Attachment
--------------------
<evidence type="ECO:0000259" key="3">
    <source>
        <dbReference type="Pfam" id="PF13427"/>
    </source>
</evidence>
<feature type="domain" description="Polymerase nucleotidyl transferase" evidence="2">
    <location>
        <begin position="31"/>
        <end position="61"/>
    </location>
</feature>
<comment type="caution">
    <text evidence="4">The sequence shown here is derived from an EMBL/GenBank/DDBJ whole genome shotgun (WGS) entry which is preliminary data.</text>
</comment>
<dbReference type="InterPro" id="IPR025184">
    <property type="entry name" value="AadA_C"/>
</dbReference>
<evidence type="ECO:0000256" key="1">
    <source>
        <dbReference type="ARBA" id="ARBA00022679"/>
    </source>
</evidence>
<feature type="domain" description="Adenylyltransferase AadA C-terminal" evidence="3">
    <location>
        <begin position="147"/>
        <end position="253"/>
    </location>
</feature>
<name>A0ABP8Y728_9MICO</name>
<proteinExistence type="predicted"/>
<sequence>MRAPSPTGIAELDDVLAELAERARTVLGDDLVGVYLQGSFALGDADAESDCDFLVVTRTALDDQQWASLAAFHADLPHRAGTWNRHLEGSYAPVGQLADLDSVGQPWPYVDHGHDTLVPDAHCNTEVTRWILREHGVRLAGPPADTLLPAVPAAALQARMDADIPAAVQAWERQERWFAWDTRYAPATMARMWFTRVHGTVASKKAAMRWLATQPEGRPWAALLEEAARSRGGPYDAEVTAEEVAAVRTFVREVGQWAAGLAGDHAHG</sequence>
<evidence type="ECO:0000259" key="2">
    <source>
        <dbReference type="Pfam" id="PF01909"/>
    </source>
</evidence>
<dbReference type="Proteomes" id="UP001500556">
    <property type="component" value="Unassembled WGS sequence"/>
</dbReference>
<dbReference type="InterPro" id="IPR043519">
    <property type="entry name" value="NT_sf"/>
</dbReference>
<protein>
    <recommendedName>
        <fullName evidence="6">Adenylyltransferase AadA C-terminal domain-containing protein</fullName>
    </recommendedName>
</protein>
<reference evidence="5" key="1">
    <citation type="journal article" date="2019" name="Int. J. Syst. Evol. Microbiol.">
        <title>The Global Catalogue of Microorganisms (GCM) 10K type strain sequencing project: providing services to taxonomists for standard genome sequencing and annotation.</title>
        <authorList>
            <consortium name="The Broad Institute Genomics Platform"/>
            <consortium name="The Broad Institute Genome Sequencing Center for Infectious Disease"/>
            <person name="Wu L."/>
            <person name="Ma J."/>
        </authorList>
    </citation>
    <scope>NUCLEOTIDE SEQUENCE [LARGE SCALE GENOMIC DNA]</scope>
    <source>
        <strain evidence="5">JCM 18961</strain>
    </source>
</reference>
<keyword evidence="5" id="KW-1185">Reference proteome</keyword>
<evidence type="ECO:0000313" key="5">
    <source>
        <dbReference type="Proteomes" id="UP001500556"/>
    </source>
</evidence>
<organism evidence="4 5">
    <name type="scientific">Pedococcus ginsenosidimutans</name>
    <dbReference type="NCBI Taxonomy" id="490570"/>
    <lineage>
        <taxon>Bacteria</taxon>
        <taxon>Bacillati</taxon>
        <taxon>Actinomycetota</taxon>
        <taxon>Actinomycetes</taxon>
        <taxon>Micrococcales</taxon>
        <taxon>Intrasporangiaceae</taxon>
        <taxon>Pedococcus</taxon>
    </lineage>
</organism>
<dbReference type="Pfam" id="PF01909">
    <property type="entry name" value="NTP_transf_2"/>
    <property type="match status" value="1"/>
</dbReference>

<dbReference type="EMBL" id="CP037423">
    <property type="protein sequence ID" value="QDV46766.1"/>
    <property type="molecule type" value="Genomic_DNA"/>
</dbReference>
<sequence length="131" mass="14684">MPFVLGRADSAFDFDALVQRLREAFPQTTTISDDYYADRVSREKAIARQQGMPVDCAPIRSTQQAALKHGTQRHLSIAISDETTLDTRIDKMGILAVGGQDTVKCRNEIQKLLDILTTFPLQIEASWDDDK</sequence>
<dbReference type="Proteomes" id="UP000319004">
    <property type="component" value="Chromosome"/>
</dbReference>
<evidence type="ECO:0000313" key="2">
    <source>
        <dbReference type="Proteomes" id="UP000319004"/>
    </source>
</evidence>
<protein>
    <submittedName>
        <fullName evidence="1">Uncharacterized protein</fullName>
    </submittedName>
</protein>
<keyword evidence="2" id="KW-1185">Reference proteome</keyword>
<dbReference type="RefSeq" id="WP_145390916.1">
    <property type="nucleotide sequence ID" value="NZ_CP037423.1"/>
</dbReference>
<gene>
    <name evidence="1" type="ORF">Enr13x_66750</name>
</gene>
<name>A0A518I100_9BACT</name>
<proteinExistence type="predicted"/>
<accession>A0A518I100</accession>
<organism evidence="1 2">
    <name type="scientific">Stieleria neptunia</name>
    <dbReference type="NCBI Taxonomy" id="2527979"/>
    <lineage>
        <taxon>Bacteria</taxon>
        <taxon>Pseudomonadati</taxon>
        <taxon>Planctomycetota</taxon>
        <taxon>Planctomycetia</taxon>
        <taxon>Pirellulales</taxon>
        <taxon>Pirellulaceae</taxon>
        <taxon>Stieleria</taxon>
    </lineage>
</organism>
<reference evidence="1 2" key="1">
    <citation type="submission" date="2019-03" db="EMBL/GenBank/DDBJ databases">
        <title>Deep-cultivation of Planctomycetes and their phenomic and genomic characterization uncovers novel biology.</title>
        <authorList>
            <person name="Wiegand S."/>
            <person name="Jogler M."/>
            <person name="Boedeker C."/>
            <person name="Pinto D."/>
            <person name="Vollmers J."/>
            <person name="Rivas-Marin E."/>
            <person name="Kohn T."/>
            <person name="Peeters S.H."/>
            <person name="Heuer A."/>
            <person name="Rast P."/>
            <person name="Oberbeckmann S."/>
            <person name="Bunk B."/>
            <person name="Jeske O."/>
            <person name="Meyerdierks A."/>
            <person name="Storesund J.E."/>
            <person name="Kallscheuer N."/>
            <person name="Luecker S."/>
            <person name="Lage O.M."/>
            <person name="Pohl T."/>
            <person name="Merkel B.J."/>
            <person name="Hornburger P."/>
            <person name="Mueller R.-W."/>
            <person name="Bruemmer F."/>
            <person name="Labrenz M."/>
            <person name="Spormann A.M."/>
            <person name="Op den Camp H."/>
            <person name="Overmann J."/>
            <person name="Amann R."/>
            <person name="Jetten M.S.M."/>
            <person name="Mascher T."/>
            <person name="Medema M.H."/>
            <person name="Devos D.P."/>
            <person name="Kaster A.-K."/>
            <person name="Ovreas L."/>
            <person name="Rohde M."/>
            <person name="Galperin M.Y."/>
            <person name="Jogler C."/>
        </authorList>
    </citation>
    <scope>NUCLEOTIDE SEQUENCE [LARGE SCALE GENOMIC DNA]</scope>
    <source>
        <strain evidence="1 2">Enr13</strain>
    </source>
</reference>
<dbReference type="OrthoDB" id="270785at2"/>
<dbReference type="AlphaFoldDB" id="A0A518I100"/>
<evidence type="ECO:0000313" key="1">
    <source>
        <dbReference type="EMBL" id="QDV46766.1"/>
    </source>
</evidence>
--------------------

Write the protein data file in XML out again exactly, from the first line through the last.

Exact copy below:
<evidence type="ECO:0000259" key="3">
    <source>
        <dbReference type="Pfam" id="PF13427"/>
    </source>
</evidence>
<feature type="domain" description="Polymerase nucleotidyl transferase" evidence="2">
    <location>
        <begin position="31"/>
        <end position="61"/>
    </location>
</feature>
<comment type="caution">
    <text evidence="4">The sequence shown here is derived from an EMBL/GenBank/DDBJ whole genome shotgun (WGS) entry which is preliminary data.</text>
</comment>
<dbReference type="InterPro" id="IPR025184">
    <property type="entry name" value="AadA_C"/>
</dbReference>
<evidence type="ECO:0000256" key="1">
    <source>
        <dbReference type="ARBA" id="ARBA00022679"/>
    </source>
</evidence>
<feature type="domain" description="Adenylyltransferase AadA C-terminal" evidence="3">
    <location>
        <begin position="147"/>
        <end position="253"/>
    </location>
</feature>
<name>A0ABP8Y728_9MICO</name>
<proteinExistence type="predicted"/>
<sequence>MRAPSPTGIAELDDVLAELAERARTVLGDDLVGVYLQGSFALGDADAESDCDFLVVTRTALDDQQWASLAAFHADLPHRAGTWNRHLEGSYAPVGQLADLDSVGQPWPYVDHGHDTLVPDAHCNTEVTRWILREHGVRLAGPPADTLLPAVPAAALQARMDADIPAAVQAWERQERWFAWDTRYAPATMARMWFTRVHGTVASKKAAMRWLATQPEGRPWAALLEEAARSRGGPYDAEVTAEEVAAVRTFVREVGQWAAGLAGDHAHG</sequence>
<evidence type="ECO:0000259" key="2">
    <source>
        <dbReference type="Pfam" id="PF01909"/>
    </source>
</evidence>
<dbReference type="Proteomes" id="UP001500556">
    <property type="component" value="Unassembled WGS sequence"/>
</dbReference>
<dbReference type="InterPro" id="IPR043519">
    <property type="entry name" value="NT_sf"/>
</dbReference>
<protein>
    <recommendedName>
        <fullName evidence="6">Adenylyltransferase AadA C-terminal domain-containing protein</fullName>
    </recommendedName>
</protein>
<reference evidence="5" key="1">
    <citation type="journal article" date="2019" name="Int. J. Syst. Evol. Microbiol.">
        <title>The Global Catalogue of Microorganisms (GCM) 10K type strain sequencing project: providing services to taxonomists for standard genome sequencing and annotation.</title>
        <authorList>
            <consortium name="The Broad Institute Genomics Platform"/>
            <consortium name="The Broad Institute Genome Sequencing Center for Infectious Disease"/>
            <person name="Wu L."/>
            <person name="Ma J."/>
        </authorList>
    </citation>
    <scope>NUCLEOTIDE SEQUENCE [LARGE SCALE GENOMIC DNA]</scope>
    <source>
        <strain evidence="5">JCM 18961</strain>
    </source>
</reference>
<keyword evidence="5" id="KW-1185">Reference proteome</keyword>
<evidence type="ECO:0000313" key="5">
    <source>
        <dbReference type="Proteomes" id="UP001500556"/>
    </source>
</evidence>
<organism evidence="4 5">
    <name type="scientific">Pedococcus ginsenosidimutans</name>
    <dbReference type="NCBI Taxonomy" id="490570"/>
    <lineage>
        <taxon>Bacteria</taxon>
        <taxon>Bacillati</taxon>
        <taxon>Actinomycetota</taxon>
        <taxon>Actinomycetes</taxon>
        <taxon>Micrococcales</taxon>
        <taxon>Intrasporangiaceae</taxon>
        <taxon>Pedococcus</taxon>
    </lineage>
</organism>
<dbReference type="Pfam" id="PF01909">
    <property type="entry name" value="NTP_transf_2"/>
    <property type="match status" value="1"/>
</dbReference>

<dbReference type="EMBL" id="CP037423">
    <property type="protein sequence ID" value="QDV46766.1"/>
    <property type="molecule type" value="Genomic_DNA"/>
</dbReference>
<sequence length="131" mass="14684">MPFVLGRADSAFDFDALVQRLREAFPQTTTISDDYYADRVSREKAIARQQGMPVDCAPIRSTQQAALKHGTQRHLSIAISDETTLDTRIDKMGILAVGGQDTVKCRNEIQKLLDILTTFPLQIEASWDDDK</sequence>
<dbReference type="Proteomes" id="UP000319004">
    <property type="component" value="Chromosome"/>
</dbReference>
<evidence type="ECO:0000313" key="2">
    <source>
        <dbReference type="Proteomes" id="UP000319004"/>
    </source>
</evidence>
<protein>
    <submittedName>
        <fullName evidence="1">Uncharacterized protein</fullName>
    </submittedName>
</protein>
<keyword evidence="2" id="KW-1185">Reference proteome</keyword>
<dbReference type="RefSeq" id="WP_145390916.1">
    <property type="nucleotide sequence ID" value="NZ_CP037423.1"/>
</dbReference>
<gene>
    <name evidence="1" type="ORF">Enr13x_66750</name>
</gene>
<name>A0A518I100_9BACT</name>
<proteinExistence type="predicted"/>
<accession>A0A518I100</accession>
<organism evidence="1 2">
    <name type="scientific">Stieleria neptunia</name>
    <dbReference type="NCBI Taxonomy" id="2527979"/>
    <lineage>
        <taxon>Bacteria</taxon>
        <taxon>Pseudomonadati</taxon>
        <taxon>Planctomycetota</taxon>
        <taxon>Planctomycetia</taxon>
        <taxon>Pirellulales</taxon>
        <taxon>Pirellulaceae</taxon>
        <taxon>Stieleria</taxon>
    </lineage>
</organism>
<reference evidence="1 2" key="1">
    <citation type="submission" date="2019-03" db="EMBL/GenBank/DDBJ databases">
        <title>Deep-cultivation of Planctomycetes and their phenomic and genomic characterization uncovers novel biology.</title>
        <authorList>
            <person name="Wiegand S."/>
            <person name="Jogler M."/>
            <person name="Boedeker C."/>
            <person name="Pinto D."/>
            <person name="Vollmers J."/>
            <person name="Rivas-Marin E."/>
            <person name="Kohn T."/>
            <person name="Peeters S.H."/>
            <person name="Heuer A."/>
            <person name="Rast P."/>
            <person name="Oberbeckmann S."/>
            <person name="Bunk B."/>
            <person name="Jeske O."/>
            <person name="Meyerdierks A."/>
            <person name="Storesund J.E."/>
            <person name="Kallscheuer N."/>
            <person name="Luecker S."/>
            <person name="Lage O.M."/>
            <person name="Pohl T."/>
            <person name="Merkel B.J."/>
            <person name="Hornburger P."/>
            <person name="Mueller R.-W."/>
            <person name="Bruemmer F."/>
            <person name="Labrenz M."/>
            <person name="Spormann A.M."/>
            <person name="Op den Camp H."/>
            <person name="Overmann J."/>
            <person name="Amann R."/>
            <person name="Jetten M.S.M."/>
            <person name="Mascher T."/>
            <person name="Medema M.H."/>
            <person name="Devos D.P."/>
            <person name="Kaster A.-K."/>
            <person name="Ovreas L."/>
            <person name="Rohde M."/>
            <person name="Galperin M.Y."/>
            <person name="Jogler C."/>
        </authorList>
    </citation>
    <scope>NUCLEOTIDE SEQUENCE [LARGE SCALE GENOMIC DNA]</scope>
    <source>
        <strain evidence="1 2">Enr13</strain>
    </source>
</reference>
<dbReference type="OrthoDB" id="270785at2"/>
<dbReference type="AlphaFoldDB" id="A0A518I100"/>
<evidence type="ECO:0000313" key="1">
    <source>
        <dbReference type="EMBL" id="QDV46766.1"/>
    </source>
</evidence>